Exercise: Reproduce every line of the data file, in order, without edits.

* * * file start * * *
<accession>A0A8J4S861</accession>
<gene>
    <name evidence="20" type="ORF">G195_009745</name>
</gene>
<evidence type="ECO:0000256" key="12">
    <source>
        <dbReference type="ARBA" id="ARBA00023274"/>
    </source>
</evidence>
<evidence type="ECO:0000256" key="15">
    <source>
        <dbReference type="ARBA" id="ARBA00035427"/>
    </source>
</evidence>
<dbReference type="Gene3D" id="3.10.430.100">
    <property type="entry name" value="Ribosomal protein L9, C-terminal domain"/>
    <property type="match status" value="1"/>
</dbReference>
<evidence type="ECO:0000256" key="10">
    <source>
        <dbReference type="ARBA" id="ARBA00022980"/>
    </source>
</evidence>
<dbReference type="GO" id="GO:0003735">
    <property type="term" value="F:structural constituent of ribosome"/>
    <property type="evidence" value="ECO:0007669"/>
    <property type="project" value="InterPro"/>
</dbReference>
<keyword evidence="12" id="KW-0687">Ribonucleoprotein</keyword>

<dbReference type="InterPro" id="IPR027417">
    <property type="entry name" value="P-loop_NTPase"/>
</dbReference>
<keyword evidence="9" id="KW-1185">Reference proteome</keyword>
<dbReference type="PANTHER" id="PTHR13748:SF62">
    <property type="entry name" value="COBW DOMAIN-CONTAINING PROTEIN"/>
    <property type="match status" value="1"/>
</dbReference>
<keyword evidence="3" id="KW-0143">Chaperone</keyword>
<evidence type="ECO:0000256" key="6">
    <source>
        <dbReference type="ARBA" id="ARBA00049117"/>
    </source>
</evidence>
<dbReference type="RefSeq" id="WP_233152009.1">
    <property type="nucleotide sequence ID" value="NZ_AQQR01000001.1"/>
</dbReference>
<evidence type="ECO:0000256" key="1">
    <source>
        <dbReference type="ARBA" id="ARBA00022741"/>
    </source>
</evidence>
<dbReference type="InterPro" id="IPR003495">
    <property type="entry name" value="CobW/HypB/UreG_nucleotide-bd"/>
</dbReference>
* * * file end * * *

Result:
<accession>A0A8J4S861</accession>
<gene>
    <name evidence="20" type="ORF">G195_009745</name>
</gene>
<evidence type="ECO:0000256" key="12">
    <source>
        <dbReference type="ARBA" id="ARBA00023274"/>
    </source>
</evidence>
<evidence type="ECO:0000256" key="15">
    <source>
        <dbReference type="ARBA" id="ARBA00035427"/>
    </source>
</evidence>
<dbReference type="Gene3D" id="3.10.430.100">
    <property type="entry name" value="Ribosomal protein L9, C-terminal domain"/>
    <property type="match status" value="1"/>
</dbReference>
<evidence type="ECO:0000256" key="10">
    <source>
        <dbReference type="ARBA" id="ARBA00022980"/>
    </source>
</evidence>
<dbReference type="GO" id="GO:0003735">
    <property type="term" value="F:structural constituent of ribosome"/>
    <property type="evidence" value="ECO:0007669"/>
    <property type="project" value="InterPro"/>
</dbReference>
<keyword evidence="12" id="KW-0687">Ribonucleoprotein</keyword>

<dbReference type="InterPro" id="IPR027417">
    <property type="entry name" value="P-loop_NTPase"/>
</dbReference>
<keyword evidence="9" id="KW-1185">Reference proteome</keyword>
<dbReference type="PANTHER" id="PTHR13748:SF62">
    <property type="entry name" value="COBW DOMAIN-CONTAINING PROTEIN"/>
    <property type="match status" value="1"/>
</dbReference>
<keyword evidence="3" id="KW-0143">Chaperone</keyword>
<evidence type="ECO:0000256" key="6">
    <source>
        <dbReference type="ARBA" id="ARBA00049117"/>
    </source>
</evidence>
<dbReference type="RefSeq" id="WP_233152009.1">
    <property type="nucleotide sequence ID" value="NZ_AQQR01000001.1"/>
</dbReference>
<evidence type="ECO:0000256" key="1">
    <source>
        <dbReference type="ARBA" id="ARBA00022741"/>
    </source>
</evidence>
<dbReference type="InterPro" id="IPR003495">
    <property type="entry name" value="CobW/HypB/UreG_nucleotide-bd"/>
</dbReference>